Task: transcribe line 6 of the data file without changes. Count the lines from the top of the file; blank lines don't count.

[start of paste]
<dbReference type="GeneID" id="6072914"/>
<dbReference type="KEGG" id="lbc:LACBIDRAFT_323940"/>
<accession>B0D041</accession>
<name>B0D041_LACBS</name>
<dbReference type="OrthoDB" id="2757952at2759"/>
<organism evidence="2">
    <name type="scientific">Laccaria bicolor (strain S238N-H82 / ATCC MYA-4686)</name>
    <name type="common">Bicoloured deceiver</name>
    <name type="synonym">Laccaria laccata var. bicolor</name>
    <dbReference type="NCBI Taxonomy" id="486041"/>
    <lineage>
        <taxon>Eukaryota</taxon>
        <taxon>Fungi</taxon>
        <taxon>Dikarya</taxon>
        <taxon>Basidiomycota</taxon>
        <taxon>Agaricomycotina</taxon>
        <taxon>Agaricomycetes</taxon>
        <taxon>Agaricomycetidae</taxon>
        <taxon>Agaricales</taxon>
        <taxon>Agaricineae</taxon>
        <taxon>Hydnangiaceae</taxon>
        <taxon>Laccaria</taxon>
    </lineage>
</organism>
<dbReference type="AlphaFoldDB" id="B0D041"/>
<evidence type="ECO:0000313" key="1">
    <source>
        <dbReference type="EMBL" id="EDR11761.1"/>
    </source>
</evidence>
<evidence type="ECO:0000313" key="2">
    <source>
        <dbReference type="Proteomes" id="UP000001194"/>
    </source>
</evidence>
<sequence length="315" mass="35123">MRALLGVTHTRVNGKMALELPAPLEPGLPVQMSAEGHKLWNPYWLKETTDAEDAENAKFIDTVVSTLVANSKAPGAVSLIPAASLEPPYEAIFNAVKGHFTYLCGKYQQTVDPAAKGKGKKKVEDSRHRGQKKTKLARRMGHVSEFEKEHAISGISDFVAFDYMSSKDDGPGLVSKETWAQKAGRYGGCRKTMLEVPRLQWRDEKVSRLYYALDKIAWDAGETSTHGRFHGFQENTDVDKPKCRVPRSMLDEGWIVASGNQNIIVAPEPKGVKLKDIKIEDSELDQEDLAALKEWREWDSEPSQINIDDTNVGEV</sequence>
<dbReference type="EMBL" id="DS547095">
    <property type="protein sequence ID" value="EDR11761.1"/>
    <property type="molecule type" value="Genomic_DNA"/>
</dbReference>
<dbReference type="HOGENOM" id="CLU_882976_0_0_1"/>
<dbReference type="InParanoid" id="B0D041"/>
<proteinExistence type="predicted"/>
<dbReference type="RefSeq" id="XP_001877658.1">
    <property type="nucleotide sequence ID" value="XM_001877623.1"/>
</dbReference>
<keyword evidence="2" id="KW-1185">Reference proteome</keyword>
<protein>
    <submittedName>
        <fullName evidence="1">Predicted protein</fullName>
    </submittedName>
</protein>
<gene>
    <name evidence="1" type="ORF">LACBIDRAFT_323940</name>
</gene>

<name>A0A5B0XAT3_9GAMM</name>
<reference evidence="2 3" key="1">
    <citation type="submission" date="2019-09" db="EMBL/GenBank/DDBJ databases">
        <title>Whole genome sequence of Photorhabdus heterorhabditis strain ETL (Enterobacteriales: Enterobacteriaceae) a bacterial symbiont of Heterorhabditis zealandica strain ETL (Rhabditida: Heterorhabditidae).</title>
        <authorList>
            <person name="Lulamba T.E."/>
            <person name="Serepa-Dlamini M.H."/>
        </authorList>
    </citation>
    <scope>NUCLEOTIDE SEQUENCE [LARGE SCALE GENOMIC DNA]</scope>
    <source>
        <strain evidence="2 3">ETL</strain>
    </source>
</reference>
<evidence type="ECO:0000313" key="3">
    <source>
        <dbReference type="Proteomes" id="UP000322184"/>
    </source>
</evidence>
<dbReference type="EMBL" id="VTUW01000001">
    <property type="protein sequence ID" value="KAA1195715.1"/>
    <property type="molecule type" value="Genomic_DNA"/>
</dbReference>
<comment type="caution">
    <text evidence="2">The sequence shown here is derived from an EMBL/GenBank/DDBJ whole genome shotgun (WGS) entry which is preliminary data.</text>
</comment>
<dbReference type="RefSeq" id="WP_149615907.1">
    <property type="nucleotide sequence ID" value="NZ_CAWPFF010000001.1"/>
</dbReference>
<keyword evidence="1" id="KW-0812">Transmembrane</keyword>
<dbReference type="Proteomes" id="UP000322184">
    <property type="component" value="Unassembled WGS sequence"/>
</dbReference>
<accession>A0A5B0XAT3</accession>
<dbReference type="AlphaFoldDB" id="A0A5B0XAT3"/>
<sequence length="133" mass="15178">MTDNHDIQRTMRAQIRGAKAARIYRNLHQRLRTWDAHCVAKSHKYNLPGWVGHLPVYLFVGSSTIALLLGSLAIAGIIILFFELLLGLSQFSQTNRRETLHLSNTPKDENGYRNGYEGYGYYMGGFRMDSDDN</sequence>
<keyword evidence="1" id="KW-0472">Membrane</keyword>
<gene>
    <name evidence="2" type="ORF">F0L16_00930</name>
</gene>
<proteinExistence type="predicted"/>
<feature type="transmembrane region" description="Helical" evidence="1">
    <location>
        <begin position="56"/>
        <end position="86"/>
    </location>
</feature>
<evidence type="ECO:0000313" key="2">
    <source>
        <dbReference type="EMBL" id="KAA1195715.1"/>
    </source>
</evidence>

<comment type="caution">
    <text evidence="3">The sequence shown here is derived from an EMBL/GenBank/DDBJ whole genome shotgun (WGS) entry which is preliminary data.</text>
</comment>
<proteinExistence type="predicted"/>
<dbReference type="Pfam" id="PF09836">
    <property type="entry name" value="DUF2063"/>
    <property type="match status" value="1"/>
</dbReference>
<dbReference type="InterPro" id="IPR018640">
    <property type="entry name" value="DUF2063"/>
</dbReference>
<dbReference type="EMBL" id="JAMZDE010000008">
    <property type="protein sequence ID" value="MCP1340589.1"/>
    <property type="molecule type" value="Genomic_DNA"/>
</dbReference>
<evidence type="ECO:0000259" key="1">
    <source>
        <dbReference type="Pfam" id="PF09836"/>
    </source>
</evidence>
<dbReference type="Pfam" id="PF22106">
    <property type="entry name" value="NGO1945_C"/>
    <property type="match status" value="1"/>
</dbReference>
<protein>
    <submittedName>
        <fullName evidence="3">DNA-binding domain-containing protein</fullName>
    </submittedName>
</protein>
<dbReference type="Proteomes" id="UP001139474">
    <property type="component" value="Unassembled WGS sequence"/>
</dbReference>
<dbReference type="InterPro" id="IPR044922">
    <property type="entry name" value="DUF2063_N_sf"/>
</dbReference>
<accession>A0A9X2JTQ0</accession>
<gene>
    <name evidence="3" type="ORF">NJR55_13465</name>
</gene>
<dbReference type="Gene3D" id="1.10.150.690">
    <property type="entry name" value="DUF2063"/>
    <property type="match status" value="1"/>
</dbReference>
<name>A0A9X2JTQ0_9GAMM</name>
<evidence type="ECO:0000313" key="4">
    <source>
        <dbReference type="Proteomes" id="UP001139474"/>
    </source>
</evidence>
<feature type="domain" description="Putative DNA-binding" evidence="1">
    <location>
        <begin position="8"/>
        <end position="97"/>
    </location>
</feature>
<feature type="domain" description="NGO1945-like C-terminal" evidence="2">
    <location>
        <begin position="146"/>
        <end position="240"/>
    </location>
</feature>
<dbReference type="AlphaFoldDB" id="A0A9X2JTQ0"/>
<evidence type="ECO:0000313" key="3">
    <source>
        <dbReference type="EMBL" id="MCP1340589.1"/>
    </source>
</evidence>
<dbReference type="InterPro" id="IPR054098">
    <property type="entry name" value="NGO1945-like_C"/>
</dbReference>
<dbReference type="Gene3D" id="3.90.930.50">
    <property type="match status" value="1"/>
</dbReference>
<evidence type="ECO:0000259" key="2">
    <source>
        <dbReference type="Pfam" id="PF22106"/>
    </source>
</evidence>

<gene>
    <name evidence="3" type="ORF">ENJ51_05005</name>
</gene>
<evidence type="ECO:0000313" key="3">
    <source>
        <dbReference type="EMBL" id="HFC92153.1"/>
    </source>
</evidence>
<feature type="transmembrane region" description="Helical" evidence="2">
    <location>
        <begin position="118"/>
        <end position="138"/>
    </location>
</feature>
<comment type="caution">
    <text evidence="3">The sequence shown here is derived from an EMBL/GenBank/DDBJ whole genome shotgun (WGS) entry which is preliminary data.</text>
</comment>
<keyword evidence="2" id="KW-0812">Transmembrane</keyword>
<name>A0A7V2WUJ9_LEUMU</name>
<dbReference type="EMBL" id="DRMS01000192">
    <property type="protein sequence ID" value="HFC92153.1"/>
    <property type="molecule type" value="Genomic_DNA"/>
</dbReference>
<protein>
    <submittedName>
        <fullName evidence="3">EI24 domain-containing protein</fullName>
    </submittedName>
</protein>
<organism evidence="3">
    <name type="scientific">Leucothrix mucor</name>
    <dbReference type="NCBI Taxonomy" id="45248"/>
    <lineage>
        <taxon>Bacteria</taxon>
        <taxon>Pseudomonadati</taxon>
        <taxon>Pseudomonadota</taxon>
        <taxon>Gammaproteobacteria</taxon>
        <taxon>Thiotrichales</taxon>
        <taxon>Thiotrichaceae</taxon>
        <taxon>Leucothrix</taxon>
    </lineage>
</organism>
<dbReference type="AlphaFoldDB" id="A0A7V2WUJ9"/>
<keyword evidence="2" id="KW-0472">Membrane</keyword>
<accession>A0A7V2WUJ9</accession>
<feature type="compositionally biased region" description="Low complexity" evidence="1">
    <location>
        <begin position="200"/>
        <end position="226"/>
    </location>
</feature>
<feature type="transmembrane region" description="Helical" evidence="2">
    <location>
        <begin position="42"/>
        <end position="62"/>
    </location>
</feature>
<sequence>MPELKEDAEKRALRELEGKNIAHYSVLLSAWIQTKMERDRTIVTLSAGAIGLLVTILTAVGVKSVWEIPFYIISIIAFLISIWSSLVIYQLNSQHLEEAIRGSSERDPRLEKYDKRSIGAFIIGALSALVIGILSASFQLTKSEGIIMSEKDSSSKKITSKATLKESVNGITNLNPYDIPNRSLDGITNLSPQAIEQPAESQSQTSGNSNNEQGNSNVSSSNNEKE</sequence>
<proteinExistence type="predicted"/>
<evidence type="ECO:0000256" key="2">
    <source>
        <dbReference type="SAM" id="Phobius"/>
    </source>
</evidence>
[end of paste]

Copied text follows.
<organism evidence="2">